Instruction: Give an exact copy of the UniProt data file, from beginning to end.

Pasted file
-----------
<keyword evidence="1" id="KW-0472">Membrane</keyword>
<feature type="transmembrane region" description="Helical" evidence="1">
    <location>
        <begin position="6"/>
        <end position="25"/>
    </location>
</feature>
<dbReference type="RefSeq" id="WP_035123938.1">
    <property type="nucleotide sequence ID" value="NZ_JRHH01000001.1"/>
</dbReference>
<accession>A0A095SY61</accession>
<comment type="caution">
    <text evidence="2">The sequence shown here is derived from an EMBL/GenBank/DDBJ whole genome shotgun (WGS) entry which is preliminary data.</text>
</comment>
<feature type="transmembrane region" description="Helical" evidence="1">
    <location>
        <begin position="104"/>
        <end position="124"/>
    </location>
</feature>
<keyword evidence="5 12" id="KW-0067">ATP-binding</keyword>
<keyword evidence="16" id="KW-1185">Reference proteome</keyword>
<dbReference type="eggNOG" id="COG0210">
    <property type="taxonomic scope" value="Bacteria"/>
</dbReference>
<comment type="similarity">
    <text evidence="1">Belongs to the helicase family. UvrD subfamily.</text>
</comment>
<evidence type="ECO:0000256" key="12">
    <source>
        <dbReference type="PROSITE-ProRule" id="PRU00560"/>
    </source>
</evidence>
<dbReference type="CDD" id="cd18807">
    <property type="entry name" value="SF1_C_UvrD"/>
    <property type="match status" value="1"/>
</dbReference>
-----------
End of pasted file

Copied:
<keyword evidence="1" id="KW-0472">Membrane</keyword>
<feature type="transmembrane region" description="Helical" evidence="1">
    <location>
        <begin position="6"/>
        <end position="25"/>
    </location>
</feature>
<dbReference type="RefSeq" id="WP_035123938.1">
    <property type="nucleotide sequence ID" value="NZ_JRHH01000001.1"/>
</dbReference>
<accession>A0A095SY61</accession>
<comment type="caution">
    <text evidence="2">The sequence shown here is derived from an EMBL/GenBank/DDBJ whole genome shotgun (WGS) entry which is preliminary data.</text>
</comment>
<feature type="transmembrane region" description="Helical" evidence="1">
    <location>
        <begin position="104"/>
        <end position="124"/>
    </location>
</feature>
<keyword evidence="5 12" id="KW-0067">ATP-binding</keyword>
<keyword evidence="16" id="KW-1185">Reference proteome</keyword>
<dbReference type="eggNOG" id="COG0210">
    <property type="taxonomic scope" value="Bacteria"/>
</dbReference>
<comment type="similarity">
    <text evidence="1">Belongs to the helicase family. UvrD subfamily.</text>
</comment>
<evidence type="ECO:0000256" key="12">
    <source>
        <dbReference type="PROSITE-ProRule" id="PRU00560"/>
    </source>
</evidence>
<dbReference type="CDD" id="cd18807">
    <property type="entry name" value="SF1_C_UvrD"/>
    <property type="match status" value="1"/>
</dbReference>